After yesterday’s surprise Supreme Court decision in Altria Group v. Good, a 5-4 ruling that state law claims that tobacco companies deceptively market “light” or “low tar” cigarettes are not preempted by federal law, reaction was swift.
The trial lawyers’ group the American Association for Justice lauded the decision, saying it protected consumer’s rights.
“Today’s decision is a victory for consumers and affirms that cigarette manufacturers cannot claim immunity from consumer fraud when they claim their products have lowered tar and nicotine levels, even though they do not,” AAJ President Les Weisbrod said in a statement. “State laws have an important role to play in helping the federal government police false claims, and today’s decision supports that role.”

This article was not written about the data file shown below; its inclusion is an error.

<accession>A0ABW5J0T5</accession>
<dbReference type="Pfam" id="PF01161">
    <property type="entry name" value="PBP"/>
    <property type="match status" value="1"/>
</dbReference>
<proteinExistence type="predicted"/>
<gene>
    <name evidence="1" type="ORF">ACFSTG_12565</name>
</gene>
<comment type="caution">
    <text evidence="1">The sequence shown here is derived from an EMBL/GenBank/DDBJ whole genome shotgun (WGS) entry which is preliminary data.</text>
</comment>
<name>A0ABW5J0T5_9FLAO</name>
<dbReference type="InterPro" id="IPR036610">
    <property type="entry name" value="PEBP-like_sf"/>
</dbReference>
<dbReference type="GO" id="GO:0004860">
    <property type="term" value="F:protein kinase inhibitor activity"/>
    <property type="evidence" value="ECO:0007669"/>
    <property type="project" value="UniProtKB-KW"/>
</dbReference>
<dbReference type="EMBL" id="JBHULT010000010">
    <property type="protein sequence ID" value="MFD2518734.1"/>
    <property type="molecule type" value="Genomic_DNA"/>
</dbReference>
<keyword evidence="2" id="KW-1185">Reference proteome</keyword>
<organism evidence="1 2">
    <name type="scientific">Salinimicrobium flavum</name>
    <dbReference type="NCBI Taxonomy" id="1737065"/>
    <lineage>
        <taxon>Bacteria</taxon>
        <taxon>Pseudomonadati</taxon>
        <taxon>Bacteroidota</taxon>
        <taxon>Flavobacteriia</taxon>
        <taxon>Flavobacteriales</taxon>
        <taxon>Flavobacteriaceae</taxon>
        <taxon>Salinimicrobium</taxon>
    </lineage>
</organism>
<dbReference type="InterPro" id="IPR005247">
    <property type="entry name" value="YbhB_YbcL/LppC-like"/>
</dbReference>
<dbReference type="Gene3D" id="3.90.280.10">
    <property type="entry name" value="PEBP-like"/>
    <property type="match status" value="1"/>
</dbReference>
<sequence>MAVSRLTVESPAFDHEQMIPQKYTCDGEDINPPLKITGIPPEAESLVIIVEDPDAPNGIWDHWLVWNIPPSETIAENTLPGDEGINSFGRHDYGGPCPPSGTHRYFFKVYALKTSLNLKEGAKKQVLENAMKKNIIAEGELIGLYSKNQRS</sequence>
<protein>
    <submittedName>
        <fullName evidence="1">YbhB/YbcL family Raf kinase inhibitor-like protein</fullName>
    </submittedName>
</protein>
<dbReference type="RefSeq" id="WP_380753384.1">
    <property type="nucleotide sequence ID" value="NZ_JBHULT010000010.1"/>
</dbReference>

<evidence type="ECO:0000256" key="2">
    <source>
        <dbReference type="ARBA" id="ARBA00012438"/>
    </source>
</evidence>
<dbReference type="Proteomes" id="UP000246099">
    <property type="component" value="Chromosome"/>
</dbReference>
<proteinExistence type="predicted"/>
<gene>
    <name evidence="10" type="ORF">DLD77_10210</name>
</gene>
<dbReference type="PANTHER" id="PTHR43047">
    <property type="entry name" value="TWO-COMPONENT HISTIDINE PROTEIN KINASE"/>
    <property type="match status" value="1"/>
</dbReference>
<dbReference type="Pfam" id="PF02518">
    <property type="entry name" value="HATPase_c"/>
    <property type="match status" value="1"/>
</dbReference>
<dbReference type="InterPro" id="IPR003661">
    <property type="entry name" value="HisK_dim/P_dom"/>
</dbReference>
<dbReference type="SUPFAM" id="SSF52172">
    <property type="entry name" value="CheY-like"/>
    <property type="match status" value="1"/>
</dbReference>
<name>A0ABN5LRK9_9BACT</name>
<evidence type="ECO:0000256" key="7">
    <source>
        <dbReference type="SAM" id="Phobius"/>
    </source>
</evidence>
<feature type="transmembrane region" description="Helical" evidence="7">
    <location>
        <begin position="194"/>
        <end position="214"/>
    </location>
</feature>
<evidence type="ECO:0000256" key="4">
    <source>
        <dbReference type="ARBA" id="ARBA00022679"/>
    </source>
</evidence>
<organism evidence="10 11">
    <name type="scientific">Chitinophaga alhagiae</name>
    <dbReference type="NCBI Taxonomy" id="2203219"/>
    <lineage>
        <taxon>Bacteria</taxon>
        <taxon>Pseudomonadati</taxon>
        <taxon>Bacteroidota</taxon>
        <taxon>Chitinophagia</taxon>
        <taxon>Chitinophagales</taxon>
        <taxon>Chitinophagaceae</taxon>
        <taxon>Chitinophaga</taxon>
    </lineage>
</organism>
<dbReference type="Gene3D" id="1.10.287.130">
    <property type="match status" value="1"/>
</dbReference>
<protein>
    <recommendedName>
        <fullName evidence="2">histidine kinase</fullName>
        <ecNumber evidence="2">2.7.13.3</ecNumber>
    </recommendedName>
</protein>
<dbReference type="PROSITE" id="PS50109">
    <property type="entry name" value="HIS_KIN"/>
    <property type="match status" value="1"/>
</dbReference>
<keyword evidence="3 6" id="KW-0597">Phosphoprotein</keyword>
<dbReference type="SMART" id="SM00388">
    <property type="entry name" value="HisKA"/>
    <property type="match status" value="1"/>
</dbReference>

Weisbrod went on to say he hopes the Court will follow the same reasoning in future cases. Another closely-watched preemption case involving claims over FDA-approved drugs, Wyeth v. Levine, is still pending.
The tobacco company Altria expressed disappointment in the decision. But it also pointed out that the case has yet to be decided on the merits.
“While we had hoped for a dismissal based upon federal preemption, it is important to note that the Supreme Court made no finding of liability,” said Murray Garnick, Altria Client Services senior vice president and associate general counsel. “We continue to view these cases as manageable, and the company will assert many of the strong defenses used successfully in the past to defend against this very type of case.”